Weed is on the ballot once again in Arizona, but as with most things involving money and bureaucracy, there are those in the cannabis industry who think this is the wrong bill.
For the second time in four years, Arizona voters have the opportunity to legalize marijuana for recreational use through the Smart and Safe Arizona Act—Proposition 207—on next month's ballot.
The citizen-initiated measure would tax and regulate cannabis, making possession of up to an ounce legal for persons over the age of 21. It would also allow adults to grow up to six plants and possess up to five grams of concentrates. Edibles would be restricted to 10mg THC per piece and 100mg per bag with no animal or fruit shapes that appeal to children.
It would also allow expungement of convictions for some marijuana-related crimes, beginning in July 2021.
Under the current system, those holding MMJ certifications can possess up to 2.5 ounces of leaf and unlimited edibles with no limit on THC content. They can also grow up to 12 plants if they live more than 25 miles from the nearest dispensary.
That system would remain in place for cardholders should voters pass Prop 207.
The Arizona Department of Health Services would be the lead agency to oversee creation of regulations for recreational use in an industry that would bring an estimated $250 million annually into state coffers via a 16 percent excise tax.
A Smart and Safe Fund would be established to collect taxes, fees and fines for program administration and dispersal to enforcement, education and social programs. That fund would be kickstarted with $45 million from the existing Medical Marijuana Fund that currently has $68 million and is expected to grow to $91 million by the end of next year.
Both the medical and recreational marijuana programs would be regulated by the AZDHS, which is also tasked with writing the rules should the measure pass.
"The reason we asked DHS is because they have spent the last decade establishing a program for the medical marijuana program," said Roopali H. Desai, a partner at Coppersmith Brockelman, a Phoenix-based law firm that was primary author of the initiative. "Many of the people who will be applying for and ultimately obtaining an adult-use license are people who have currently been regulated by the DHS under the medical program. We didn't want to reinvent the wheel."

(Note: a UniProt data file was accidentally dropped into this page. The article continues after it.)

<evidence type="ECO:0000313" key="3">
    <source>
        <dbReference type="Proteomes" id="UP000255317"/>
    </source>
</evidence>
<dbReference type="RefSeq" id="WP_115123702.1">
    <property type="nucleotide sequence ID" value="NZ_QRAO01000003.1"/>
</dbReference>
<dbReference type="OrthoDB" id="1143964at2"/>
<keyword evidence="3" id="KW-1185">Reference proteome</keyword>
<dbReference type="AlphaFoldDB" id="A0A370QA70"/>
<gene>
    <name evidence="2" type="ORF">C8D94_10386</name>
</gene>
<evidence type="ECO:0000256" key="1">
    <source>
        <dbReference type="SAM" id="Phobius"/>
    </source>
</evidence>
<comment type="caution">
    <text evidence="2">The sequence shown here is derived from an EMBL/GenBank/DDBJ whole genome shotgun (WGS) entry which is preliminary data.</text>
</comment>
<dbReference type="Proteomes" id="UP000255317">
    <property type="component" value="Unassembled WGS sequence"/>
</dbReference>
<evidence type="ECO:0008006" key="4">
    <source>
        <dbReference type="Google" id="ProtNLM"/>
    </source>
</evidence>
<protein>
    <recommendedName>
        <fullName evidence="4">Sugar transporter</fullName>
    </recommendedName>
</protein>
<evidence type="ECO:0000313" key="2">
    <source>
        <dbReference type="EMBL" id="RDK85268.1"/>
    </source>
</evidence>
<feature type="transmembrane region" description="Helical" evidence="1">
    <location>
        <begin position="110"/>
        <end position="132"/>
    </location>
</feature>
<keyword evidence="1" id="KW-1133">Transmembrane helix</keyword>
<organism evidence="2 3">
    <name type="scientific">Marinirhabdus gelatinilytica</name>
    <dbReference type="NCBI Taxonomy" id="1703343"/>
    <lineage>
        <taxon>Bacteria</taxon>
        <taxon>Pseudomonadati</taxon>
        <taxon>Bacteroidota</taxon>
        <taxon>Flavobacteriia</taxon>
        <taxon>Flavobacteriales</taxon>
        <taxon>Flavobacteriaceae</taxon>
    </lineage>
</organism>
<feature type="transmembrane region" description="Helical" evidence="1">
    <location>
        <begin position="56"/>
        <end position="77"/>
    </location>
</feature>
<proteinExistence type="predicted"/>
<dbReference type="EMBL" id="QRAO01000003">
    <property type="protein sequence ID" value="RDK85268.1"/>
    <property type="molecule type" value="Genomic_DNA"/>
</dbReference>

Desai added that it is common for rules to be written after a ballot initiative has passed and that Prop 207 is written to provide guidance to the agency charged with writing regulations.
"We don't want to proscribe every little detail," she said. "We understand that things change."
As of Sept. 1, 2020, there were a total of 130 registered nonprofit medical marijuana dispensaries, with 123 facilities operating throughout the state.
Should Smart and Safe pass, current pharmacy owners in counties with fewer than two licensed dispensaries would be first in line to get retail permits as part of an "early applicant" dual-licensing program.
An additional 26 licenses would be created to implement a Social Equity Ownership Program to "promote the ownership and operation of marijuana establishments and marijuana testing facilities by individuals from communities disproportionately impacted by the enforcement of previous marijuana laws."
"There are really very few states that have done this right and it required a lot of research and time so that we do not end up tokenizing minorities," Desai said. "The big, white investor guys go find some token African-American applicants and put them on the papers and then they end up making all the money, owning all the equity. We needed to create a social equity program that is real."
Resources would also be focused on poorer rural communities because "the research shows that if people have access to cannabis to deal with their pain, to deal with their depression, they tend to not then turn to opioids, which are much more addictive and cause much more significant health problems," she said.